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Tuesday, November 15, 2011

Chief Justice Roberts, Formalism, and Parents Involved

One of the points of my previous pragmatism posts is to contrast its various meanings with formalism. In Parents Involved in Community Schools v. Seattle School District No. 1, 551 U.S. 701 (2007), Chief Justice Roberts authored an opinion finding unconstitutional the voluntary efforts at racial integration undertaken in Seattle and Louisville. He emphasized the principle of color-blindness as the key to the ruling. He even quoted from the Supreme Court oral argument in the Brown case by Robert Carter, now a federal judge with senior status. He said that Carter's argument demonstrated that Brown was about the importance of color-blindness. He quoted Carter's assertion back then that, "no State has any authority under the equal-protection clause of the Fourteenth Amendment to use race as a factor in affording educational opportunities among its citizens.” Id. at 747.

Yet within a few days, Judge Carter explained that Roberts was badly mistaken. Adam Liptak, The Same Words, but Differing Views, N.Y. Times, June 29, 2007, at A24 (“All that race was used for at that point in time was to deny equal opportunity to black people,” Judge Carter said of the 1950s. “It’s to stand that argument on its head to use race the way they use is now.”) I have always thought Carter's response highlighted the risk of the formalistic invocation of a supposed constitutional principle by a Justice. By contrast, a more contextual pragmatic approach would have easily seen the clear differences in the cases and circumstances. Joel Goldstein and others have written law review articles about the Roberts view of history in the case. But then I wonder how could someone with more formalist views of constitutional jurisprudence defend Roberts' statement? I suppose they could argue that the recent Carter views should not be considered dispositive proof of what he meant earlier. Or they could argue that this error does not show a pragmatic approach is superior on such issues. Neither of these persuade me. But if someone has other responsive arguments, I am all ears.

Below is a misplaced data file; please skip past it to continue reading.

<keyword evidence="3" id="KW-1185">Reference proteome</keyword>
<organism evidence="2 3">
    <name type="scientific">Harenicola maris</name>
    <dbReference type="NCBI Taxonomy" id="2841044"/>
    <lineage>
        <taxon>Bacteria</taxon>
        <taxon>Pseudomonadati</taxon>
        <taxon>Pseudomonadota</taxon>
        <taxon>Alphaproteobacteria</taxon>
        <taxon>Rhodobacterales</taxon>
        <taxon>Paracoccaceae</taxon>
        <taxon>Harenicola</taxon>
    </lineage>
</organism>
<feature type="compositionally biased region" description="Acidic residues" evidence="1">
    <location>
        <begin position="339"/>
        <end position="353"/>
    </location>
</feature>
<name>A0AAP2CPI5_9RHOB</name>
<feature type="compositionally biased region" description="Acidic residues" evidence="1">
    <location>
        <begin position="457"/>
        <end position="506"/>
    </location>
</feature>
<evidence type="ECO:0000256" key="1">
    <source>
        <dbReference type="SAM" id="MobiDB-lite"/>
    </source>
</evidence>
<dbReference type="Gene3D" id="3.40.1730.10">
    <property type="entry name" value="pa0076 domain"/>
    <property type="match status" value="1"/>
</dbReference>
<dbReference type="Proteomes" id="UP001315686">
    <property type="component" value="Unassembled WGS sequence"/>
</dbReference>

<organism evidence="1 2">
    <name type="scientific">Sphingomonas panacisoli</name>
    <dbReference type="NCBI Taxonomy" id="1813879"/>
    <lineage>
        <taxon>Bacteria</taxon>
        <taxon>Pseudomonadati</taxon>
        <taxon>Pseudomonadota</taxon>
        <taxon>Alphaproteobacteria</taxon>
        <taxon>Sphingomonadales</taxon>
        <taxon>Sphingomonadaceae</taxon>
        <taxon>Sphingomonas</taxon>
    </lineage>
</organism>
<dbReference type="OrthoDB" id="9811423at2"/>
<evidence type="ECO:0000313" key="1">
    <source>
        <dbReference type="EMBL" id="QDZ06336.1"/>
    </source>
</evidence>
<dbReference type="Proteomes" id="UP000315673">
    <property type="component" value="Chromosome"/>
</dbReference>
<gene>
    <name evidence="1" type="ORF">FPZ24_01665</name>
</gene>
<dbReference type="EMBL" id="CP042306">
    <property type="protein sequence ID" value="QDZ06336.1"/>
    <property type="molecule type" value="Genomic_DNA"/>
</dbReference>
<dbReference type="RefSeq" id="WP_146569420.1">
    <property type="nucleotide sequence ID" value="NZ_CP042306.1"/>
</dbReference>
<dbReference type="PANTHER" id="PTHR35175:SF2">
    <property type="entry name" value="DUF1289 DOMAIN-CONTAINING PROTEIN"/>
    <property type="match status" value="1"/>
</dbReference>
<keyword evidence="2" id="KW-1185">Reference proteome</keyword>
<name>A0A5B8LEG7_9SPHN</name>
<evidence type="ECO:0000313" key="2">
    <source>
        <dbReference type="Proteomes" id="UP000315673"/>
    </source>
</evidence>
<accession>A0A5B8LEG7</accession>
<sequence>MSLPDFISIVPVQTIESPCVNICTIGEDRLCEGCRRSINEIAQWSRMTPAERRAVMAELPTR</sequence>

Posted by Mark kende on November 15, 2011 at 08:08 PM in Constitutional thoughts | Permalink


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Indeed, Joe. What is truth?

Posted by: Jay | Nov 17, 2011 10:50:24 PM

Are you saying that theoretically Brown could be overruled -- and "separate but equal" allowed -- if a certain "pragmatic" circumstance presented itself? That's what it sounds like.

Posted by: Joel | Nov 16, 2011 1:26:16 PM

In reference to the first two comments, it appears what the "objective meaning" of the words are is pretty debatable, as seen by the 5-4 ruling. It also helps show the value of looking at history at a whole, not what someone said at a single point in time (ironic given Brown itself said original history didn't decide the question), is the way to go.

Posted by: Joe | Nov 16, 2011 9:50:11 AM

Just as we enforce the law that legislators actually wrote rather than what they now tell us they wish they'd said, surely it is sometimes reasonable to look at what people actually argued historically, rather than to let them tell us now that whatever they said, they wish they'd said something else.

Posted by: clerk | Nov 15, 2011 11:52:03 PM

I don't think Roberts' point was about the subjective intent behind Carter's words, but rather an endorsement of their objective meaning.

Posted by: Jay | Nov 15, 2011 8:58:45 PM

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